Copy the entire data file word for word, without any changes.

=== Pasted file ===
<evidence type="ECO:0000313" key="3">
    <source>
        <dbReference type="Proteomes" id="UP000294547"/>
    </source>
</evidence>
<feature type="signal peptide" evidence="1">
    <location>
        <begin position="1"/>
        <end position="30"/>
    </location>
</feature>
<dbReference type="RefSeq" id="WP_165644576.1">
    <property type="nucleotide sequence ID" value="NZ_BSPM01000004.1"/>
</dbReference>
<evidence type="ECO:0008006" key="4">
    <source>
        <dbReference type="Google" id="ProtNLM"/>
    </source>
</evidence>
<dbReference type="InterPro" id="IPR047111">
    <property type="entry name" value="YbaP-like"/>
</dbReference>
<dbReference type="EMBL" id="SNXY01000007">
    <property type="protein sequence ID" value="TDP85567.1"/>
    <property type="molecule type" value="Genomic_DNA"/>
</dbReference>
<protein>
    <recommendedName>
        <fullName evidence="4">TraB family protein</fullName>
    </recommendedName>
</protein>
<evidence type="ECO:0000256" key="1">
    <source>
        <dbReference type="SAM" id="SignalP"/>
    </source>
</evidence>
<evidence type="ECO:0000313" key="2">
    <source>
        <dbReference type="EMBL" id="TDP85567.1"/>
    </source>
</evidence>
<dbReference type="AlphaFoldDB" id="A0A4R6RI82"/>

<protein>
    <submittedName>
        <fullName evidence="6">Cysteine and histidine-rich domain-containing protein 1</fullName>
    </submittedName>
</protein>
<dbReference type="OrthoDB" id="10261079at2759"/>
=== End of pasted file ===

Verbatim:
<evidence type="ECO:0000313" key="3">
    <source>
        <dbReference type="Proteomes" id="UP000294547"/>
    </source>
</evidence>
<feature type="signal peptide" evidence="1">
    <location>
        <begin position="1"/>
        <end position="30"/>
    </location>
</feature>
<dbReference type="RefSeq" id="WP_165644576.1">
    <property type="nucleotide sequence ID" value="NZ_BSPM01000004.1"/>
</dbReference>
<evidence type="ECO:0008006" key="4">
    <source>
        <dbReference type="Google" id="ProtNLM"/>
    </source>
</evidence>
<dbReference type="InterPro" id="IPR047111">
    <property type="entry name" value="YbaP-like"/>
</dbReference>
<dbReference type="EMBL" id="SNXY01000007">
    <property type="protein sequence ID" value="TDP85567.1"/>
    <property type="molecule type" value="Genomic_DNA"/>
</dbReference>
<protein>
    <recommendedName>
        <fullName evidence="4">TraB family protein</fullName>
    </recommendedName>
</protein>
<evidence type="ECO:0000256" key="1">
    <source>
        <dbReference type="SAM" id="SignalP"/>
    </source>
</evidence>
<evidence type="ECO:0000313" key="2">
    <source>
        <dbReference type="EMBL" id="TDP85567.1"/>
    </source>
</evidence>
<dbReference type="AlphaFoldDB" id="A0A4R6RI82"/>

<protein>
    <submittedName>
        <fullName evidence="6">Cysteine and histidine-rich domain-containing protein 1</fullName>
    </submittedName>
</protein>
<dbReference type="OrthoDB" id="10261079at2759"/>